Posted on October 15 in ST!R Stories

Social Etiquette: Since Some People STILL Don’t Get It…

I hate it when I sound like my mom. Hate it! But when I say the word “etiquette” and you roll your eyes, remember my disclaimer. Now that technology is almost part of our DNA, I’d just like to throw out a few little reminders about what is okay and what isn’t when it comes to people and tech. I can’t believe I’m actually having to say this, but:

1. The person in the room is more important than the person on the phone. If someone is in your office, either let your call go to voicemail or, if it’s important and expected (e.g. you’re having a baby), get on and off the phone as quickly as possible with an apology to the person in the room with you.

2. No, it’s not okay to check your phone randomly during a conversation with a real person. If you absolutely HAVE to take the phone out and put it on the table because it might just disappear if you don’t (you know who you are), put it face down. The person at the table is, as in the case above, more important than where you’re meeting your friends after work.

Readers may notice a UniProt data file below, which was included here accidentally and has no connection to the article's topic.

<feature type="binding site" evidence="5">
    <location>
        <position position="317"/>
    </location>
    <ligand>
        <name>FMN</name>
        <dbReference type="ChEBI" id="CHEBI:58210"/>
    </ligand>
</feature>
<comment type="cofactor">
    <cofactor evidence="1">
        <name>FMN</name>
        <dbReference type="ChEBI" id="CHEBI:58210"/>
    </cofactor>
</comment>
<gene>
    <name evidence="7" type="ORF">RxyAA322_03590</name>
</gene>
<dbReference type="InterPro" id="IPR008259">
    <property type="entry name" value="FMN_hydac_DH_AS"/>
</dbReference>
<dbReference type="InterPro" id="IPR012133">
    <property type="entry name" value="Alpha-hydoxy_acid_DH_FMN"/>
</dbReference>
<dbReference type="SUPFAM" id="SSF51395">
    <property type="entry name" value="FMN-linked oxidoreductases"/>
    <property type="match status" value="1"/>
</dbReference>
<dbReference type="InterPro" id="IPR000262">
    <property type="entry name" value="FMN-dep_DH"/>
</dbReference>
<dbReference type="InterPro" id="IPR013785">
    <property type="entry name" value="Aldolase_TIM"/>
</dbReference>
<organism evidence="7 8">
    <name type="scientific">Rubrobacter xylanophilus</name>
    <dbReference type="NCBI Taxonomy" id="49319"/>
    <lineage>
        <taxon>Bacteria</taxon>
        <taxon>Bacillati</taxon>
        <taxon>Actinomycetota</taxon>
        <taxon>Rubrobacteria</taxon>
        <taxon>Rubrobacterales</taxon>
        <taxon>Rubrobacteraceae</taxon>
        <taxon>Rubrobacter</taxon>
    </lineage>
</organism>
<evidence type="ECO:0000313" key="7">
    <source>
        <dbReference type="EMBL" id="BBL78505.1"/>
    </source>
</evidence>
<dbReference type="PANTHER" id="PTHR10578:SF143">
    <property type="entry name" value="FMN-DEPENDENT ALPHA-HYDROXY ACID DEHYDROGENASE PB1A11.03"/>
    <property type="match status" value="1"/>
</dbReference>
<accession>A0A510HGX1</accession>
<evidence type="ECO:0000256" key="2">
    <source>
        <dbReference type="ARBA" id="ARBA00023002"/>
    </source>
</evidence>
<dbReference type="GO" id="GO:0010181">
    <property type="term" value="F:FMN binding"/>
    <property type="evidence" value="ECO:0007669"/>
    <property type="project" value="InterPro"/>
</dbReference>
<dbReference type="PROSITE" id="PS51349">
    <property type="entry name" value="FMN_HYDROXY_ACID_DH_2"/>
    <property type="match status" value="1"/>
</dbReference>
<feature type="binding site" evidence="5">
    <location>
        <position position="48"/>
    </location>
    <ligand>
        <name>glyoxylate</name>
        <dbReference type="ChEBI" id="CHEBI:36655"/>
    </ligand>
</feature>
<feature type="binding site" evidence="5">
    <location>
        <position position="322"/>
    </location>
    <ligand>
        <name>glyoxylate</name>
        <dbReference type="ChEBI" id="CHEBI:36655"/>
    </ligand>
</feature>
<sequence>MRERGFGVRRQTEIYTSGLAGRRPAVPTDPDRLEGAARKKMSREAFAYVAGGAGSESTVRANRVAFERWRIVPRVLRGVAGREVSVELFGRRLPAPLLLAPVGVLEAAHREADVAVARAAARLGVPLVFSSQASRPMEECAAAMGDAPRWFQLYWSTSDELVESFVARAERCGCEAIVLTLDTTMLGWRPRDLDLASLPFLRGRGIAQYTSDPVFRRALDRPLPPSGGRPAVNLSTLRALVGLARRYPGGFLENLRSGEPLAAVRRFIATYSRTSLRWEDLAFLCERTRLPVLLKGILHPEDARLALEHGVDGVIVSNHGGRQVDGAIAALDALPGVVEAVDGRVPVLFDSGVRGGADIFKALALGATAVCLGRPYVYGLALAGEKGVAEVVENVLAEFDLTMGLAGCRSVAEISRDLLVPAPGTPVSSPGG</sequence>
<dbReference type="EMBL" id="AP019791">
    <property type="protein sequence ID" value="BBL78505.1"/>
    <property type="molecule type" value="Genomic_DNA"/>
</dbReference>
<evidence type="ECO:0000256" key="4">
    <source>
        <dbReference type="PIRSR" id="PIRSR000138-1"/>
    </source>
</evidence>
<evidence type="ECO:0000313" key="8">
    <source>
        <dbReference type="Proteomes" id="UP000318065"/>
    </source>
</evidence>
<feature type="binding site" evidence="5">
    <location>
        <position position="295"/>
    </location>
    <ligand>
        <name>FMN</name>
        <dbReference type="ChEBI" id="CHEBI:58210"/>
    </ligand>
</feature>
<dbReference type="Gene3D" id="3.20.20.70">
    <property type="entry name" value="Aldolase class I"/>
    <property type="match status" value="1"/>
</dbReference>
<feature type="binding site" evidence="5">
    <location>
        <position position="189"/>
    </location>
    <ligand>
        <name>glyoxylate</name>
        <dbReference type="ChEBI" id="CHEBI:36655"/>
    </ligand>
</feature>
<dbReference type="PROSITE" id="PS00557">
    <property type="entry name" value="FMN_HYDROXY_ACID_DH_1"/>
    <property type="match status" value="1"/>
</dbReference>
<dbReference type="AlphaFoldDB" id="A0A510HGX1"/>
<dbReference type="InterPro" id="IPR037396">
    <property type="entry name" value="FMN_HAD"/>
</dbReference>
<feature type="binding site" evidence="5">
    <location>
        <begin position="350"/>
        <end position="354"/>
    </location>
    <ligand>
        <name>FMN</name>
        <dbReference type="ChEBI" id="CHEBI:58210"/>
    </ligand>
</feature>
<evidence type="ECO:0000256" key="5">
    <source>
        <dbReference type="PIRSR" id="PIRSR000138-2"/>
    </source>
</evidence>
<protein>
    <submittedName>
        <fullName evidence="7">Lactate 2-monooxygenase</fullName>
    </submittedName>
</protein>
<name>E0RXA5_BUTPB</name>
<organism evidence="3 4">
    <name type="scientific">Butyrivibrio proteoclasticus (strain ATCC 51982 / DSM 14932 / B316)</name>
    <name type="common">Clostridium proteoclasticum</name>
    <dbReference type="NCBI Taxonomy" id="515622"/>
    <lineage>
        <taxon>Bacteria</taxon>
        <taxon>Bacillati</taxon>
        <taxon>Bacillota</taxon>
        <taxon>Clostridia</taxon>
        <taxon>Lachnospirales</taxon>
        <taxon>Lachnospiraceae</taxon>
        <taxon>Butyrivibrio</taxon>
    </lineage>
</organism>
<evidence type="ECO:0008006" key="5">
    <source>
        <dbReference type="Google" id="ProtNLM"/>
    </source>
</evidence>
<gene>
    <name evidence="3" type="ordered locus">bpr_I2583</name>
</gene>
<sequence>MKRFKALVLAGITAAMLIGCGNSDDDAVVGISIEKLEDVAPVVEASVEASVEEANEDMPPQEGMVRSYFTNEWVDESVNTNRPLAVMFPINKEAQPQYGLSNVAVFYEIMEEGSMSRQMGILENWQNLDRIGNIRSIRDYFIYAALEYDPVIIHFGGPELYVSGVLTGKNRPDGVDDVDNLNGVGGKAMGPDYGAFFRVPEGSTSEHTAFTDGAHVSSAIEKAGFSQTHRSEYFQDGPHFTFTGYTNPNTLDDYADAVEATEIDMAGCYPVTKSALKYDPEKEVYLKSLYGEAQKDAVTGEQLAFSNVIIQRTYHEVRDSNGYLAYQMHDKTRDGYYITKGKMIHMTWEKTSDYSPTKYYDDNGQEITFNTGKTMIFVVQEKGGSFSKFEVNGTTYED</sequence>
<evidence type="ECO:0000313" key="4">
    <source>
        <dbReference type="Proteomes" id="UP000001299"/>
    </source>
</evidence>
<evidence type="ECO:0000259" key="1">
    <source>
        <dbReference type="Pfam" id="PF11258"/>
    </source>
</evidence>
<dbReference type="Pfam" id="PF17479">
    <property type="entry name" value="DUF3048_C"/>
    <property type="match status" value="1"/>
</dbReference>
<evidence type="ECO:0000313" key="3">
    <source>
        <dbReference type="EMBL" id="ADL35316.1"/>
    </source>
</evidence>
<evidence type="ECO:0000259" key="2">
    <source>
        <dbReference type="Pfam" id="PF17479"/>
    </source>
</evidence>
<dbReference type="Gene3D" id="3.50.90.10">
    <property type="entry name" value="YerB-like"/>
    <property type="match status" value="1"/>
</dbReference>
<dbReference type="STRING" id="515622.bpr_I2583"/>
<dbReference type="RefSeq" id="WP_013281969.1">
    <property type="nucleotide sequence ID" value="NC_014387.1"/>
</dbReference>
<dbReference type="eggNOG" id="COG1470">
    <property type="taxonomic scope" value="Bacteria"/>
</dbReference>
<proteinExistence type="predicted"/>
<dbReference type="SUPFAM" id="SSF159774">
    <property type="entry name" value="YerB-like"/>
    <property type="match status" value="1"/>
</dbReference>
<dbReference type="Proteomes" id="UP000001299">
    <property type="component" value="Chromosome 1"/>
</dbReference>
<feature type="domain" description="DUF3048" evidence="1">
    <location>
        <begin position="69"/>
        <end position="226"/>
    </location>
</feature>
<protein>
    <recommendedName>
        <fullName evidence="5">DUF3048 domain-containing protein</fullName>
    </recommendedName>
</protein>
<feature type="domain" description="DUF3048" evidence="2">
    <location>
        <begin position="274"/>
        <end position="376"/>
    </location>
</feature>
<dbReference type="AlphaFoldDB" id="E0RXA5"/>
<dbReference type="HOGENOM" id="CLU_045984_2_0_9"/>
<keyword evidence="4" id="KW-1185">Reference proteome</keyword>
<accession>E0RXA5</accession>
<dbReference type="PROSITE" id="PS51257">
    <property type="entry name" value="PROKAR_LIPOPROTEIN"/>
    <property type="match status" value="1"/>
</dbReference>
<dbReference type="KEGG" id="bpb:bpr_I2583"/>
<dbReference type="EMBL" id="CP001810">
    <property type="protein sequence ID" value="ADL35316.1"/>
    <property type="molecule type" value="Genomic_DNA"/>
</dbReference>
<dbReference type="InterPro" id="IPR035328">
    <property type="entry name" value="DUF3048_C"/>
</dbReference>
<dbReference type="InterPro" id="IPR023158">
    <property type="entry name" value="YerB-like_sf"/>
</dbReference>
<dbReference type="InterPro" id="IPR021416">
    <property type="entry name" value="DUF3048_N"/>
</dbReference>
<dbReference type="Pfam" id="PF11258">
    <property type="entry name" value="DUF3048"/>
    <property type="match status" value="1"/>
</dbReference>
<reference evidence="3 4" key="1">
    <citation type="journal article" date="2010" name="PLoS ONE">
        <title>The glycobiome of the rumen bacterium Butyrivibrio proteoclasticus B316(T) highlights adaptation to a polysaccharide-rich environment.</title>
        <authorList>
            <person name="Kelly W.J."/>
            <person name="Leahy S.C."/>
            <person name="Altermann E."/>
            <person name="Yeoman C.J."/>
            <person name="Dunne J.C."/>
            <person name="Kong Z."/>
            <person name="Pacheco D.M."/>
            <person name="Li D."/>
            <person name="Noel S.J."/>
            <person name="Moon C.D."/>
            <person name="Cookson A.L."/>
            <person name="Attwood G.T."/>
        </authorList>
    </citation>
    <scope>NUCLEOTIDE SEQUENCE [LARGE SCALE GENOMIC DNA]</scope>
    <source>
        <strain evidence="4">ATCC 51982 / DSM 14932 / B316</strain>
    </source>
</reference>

3. Speaking of socializing, it is not “socializing” or “catching up” to sit at a restaurant with all your friends and each of you is reading your phone. That is, in the worst definition, “getting together.” But why bother? Stay home and check your phone in your pajamas so you don’t even have to pretend that you tried.

4. It wasn’t, and still isn’t, okay to wander around in airports/grocery stores, movie lobbies or other public places talking about private things to your friend on the phone via speaker or with your bluetooth device on.  We a) don’t need to know your business, b) find you annoying, and c) think you’re crazy and talking to yourself if you’re on bluetooth and your hair covers your ear. Stop it!

5. Lastly, it’s ludicrous to say you “hate talking on the phone” and that you prefer texting. Texting takes just as long and no one can tell inflection or tone. It doesn’t feel efficient, it feels selfish and makes me feel dismissed. Plus, I have seen some resumes come in from texters and let me tell you, they aren’t pretty. Or spell-checked.

Conversation is an art. Companionship is a pleasure. Commiseration cannot be adequately accomplished by text. Please, for the sake of my mother–and me, and your friends–put down the phone, have a cup of coffee or glass of wine, and sharpen up those conversational skills by giving someone your time and attention. Those of us who AREN’T listening will be ever grateful.

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